Welcome to the second issue of Rutgers Nursing magazine, themed “One Year Later” and published a little more than one year after our world was turned upside down as we faced multiple tragedies.
Those tragedies, of course, include a lethal pandemic, social isolation, economic hardships, the realities of racial disparities and social injustice, and the struggles experienced by nurses who worked countless hours fighting to save lives — without relief and, all too often, without adequate personal protection.
One year ago, the faculty at Rutgers School of Nursing converted more than 100 face-to-face courses to a remote learning format within just a week’s time. One year ago, we accelerated our curriculum to graduate 354 new nurses a few weeks early so that they could support their weary nursing colleagues. One year ago, we began to offer additional resilience and stress management workshops to assist our students, faculty, and staff as they adapted to the events that surrounded them.
One year later, I am filled with pride for the achievements of our faculty, students, and staff. They not only met the challenges that we faced last year, but they have continued the pursuit of excellence, reached new heights of accomplishments, and continued to prepare outstanding new nurse clinicians, nurse leaders, and nurse scientists.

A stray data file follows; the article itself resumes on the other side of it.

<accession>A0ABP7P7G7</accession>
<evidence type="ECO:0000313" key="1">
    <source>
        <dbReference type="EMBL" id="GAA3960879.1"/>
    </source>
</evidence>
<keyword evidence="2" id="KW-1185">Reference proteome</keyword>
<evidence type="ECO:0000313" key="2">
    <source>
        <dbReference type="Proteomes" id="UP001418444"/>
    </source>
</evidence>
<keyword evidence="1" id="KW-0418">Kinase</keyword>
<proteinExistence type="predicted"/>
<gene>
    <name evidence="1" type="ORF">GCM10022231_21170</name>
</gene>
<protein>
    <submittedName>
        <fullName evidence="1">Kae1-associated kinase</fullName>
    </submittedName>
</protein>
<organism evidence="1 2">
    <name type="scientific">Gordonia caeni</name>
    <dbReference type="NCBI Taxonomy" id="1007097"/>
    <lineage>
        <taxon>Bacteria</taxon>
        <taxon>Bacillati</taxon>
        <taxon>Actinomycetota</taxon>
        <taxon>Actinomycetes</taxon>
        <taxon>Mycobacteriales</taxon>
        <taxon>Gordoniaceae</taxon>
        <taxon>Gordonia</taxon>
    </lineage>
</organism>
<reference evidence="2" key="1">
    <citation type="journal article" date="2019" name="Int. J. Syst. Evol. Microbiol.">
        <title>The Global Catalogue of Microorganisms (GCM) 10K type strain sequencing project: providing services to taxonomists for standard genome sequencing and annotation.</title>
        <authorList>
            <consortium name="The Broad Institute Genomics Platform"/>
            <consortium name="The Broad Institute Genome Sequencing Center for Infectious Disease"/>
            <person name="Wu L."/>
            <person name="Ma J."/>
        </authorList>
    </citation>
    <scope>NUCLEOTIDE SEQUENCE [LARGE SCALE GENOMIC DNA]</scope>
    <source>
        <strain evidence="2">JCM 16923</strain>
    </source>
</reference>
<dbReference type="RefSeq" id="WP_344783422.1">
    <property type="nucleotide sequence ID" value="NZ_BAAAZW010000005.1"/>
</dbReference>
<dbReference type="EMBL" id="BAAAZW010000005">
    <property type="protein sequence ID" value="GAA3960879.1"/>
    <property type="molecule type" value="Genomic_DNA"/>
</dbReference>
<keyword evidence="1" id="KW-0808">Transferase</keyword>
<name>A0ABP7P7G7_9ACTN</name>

These accomplishments include:
- The establishment of the Dean’s Committee on Anti-Racism and Anti-Bias, that prepared a multifaceted strategic plan with measurable goals, timelines, activities, accountabilities, and metrics aimed at eliminating all traces of racism and bias within our academic community and beyond.
- Top 20 rankings by U.S. News & World Report, indicating that, yet again, our DNP and master’s programs are among the best in the nation.
- Receipt of the Best Schools for Men in Nursing Award for the third year in a row.
- More than $3.7 million* in new NIH research funding over the last year, and a rise in NIH award rankings by the Blue Ridge Institute of Medical Research.
- Launch of a new Pediatric Acute Care Nurse Practitioner specialty to our DNP degree program — the only such program in the state of New Jersey.
- Launch of a new undergraduate curriculum that embraces population health and incorporates the new CCNE Essentials.
- Awards and accolades received by our faculty members, including the appointment of our own Jeffery Kwong (DNP, MPH, AGPCNP-BC, FAANP, FAAN) as the co-medical director of the HIV & Aging initiative of the American Academy of HIV Medicine.
So, where are we one year later? We remain saddened by the tragedies of last year but persist in our dedication to excellence in nursing education, patient care, research, service, and scholarship, as we work to eliminate health disparities and social injustices.
As you explore this issue of Rutgers Nursing magazine, I hope that you enjoy reading more about us…one year later.
Linda Flynn, PhD, RN, FAAN
Dean and Professor, Rutgers School of Nursing
* Funding total represents collaborative effort with corresponding faculty at Rutgers Institute for Health, Health Care Policy, and Aging Research.